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Inclusion project opens a career path
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Inclusion project opens a career path

Larry Mandel says he enjoys his work at the Jewish Federation of Greater MetroWest NJ, which he came to through the Ruderman Family Foundation Opportunity Initiative.
Larry Mandel says he enjoys his work at the Jewish Federation of Greater MetroWest NJ, which he came to through the Ruderman Family Foundation Opportunity Initiative.

When the long hours and stress of restaurant management proved too much for Larry Mandel, he sought work in other areas, but it was tough going. 

“I looked for months and I found nothing,” the West Orange father of two said. Health issues made his search tougher.

Eventually, he turned to Jewish Vocational Service of MetroWest NJ, where he was enrolled in a computer skills course. That opened up a whole new career field, and in March, he found a paid internship, working with computers, with the Jewish Federation of Greater MetroWest NJ at its headquarters on the Aidekman campus in Whippany.

Mandel’s hire came about through the Ruderman Family Foundation Opportunity Initiative, a program that so far has placed nine men and women with disabilities in internships or fellowships in Jewish federations throughout the country. The initiative is a collaboration between the foundation and the Jewish Federations of North America.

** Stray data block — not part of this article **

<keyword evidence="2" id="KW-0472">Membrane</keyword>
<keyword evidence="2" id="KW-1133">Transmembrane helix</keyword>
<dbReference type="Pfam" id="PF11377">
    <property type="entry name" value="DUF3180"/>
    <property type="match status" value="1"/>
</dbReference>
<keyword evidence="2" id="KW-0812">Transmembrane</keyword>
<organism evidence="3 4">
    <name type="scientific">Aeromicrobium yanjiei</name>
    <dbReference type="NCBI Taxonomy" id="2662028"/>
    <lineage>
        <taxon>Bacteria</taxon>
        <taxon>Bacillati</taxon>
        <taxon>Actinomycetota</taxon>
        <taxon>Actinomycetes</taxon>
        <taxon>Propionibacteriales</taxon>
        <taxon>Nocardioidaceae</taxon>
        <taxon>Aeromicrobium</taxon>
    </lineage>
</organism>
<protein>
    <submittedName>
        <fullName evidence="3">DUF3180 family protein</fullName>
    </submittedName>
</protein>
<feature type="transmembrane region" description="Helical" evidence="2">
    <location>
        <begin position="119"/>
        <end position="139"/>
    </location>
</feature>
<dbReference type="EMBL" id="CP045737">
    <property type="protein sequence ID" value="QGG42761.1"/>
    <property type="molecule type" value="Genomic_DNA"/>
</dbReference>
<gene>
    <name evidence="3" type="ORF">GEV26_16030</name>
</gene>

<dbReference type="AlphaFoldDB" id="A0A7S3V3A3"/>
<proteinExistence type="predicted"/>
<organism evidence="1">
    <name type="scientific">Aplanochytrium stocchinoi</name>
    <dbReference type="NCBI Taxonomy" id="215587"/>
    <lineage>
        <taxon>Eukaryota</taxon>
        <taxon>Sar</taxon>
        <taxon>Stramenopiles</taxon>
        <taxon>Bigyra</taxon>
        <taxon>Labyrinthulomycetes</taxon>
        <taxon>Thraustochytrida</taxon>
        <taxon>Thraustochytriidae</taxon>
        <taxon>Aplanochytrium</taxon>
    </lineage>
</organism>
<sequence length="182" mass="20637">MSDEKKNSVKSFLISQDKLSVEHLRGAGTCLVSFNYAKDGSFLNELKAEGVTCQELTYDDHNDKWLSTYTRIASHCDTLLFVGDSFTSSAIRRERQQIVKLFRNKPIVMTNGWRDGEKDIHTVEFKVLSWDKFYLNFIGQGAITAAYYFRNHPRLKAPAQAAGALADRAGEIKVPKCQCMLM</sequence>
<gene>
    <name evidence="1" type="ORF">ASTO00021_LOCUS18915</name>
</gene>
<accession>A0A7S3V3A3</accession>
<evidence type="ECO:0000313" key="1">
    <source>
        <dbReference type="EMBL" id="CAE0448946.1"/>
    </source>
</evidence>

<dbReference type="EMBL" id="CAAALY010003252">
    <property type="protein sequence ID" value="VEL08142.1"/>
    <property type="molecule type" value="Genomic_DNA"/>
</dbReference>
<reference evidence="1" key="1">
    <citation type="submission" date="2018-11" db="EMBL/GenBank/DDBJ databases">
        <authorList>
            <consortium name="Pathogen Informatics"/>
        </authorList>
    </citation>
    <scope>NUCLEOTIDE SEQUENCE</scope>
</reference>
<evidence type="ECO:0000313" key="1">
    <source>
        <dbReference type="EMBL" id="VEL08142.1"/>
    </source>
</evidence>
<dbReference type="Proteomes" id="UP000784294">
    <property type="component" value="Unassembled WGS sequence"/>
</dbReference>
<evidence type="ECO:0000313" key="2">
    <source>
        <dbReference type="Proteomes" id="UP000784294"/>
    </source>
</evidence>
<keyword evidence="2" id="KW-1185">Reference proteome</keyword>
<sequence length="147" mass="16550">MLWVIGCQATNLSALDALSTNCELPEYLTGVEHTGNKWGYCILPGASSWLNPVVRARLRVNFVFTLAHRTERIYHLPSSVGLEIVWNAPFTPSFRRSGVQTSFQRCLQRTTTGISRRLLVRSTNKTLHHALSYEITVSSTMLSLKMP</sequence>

The Greater MetroWest federation was one of five around the country chosen to participate. Locally, the connection is being coordinated by Greater MetroWest ABLE, the community’s network of agencies serving individuals with special needs and their families. 

“As a federation with a longstanding commitment to inclusion in every facet of our community through our MetroWest ABLE program, we are delighted to participate in this initiative,” said Stanley Stone, the federation’s senior vice president. He praised JFNA and the Ruderman foundation “for their dedication to disability and inclusion issues and their decision to include us in this groundbreaking program.”

The five federations taking part in the initial phase of the Ruderman initiative were selected from among the 16 represented on JFNA’s human services and public policy disability committee. The longer-term goal is to refine a program model that can be implemented at more federations.

Kira Borman, the initiative’s project coordinator, said, “These communities are walking the walk, not just talking the talk.” She urged other federations and lay leaders “to use the pilot sites as models of how this sort of initiative can work in their own communities.”

She said, “It has been an incredible experience for these nine different young men and women to get their foot in the door. For some individuals, this has been their first job. For others, this has provided a chance to return to work after years of unemployment and enter a new field. Meaningful professional relationships have been cultivated and individuals have deepened their connection to their Jewish values.”

Mandel lived for a number of years in New Hampshire before returning to New Jersey last year. Now he lives about a 20 minutes’ drive from the Jewish campus in Whippany, “when there isn’t too much traffic.” Over the past nine months, he has found himself working in different departments at federation, helping out on a variety of projects. His current assignment involves updating and correcting the list of synagogues in the region, a vital tool in numerous outreach initiatives and programs.

“I couldn’t do the restaurant work anymore, and I’m enjoying what I do now,” he said. 

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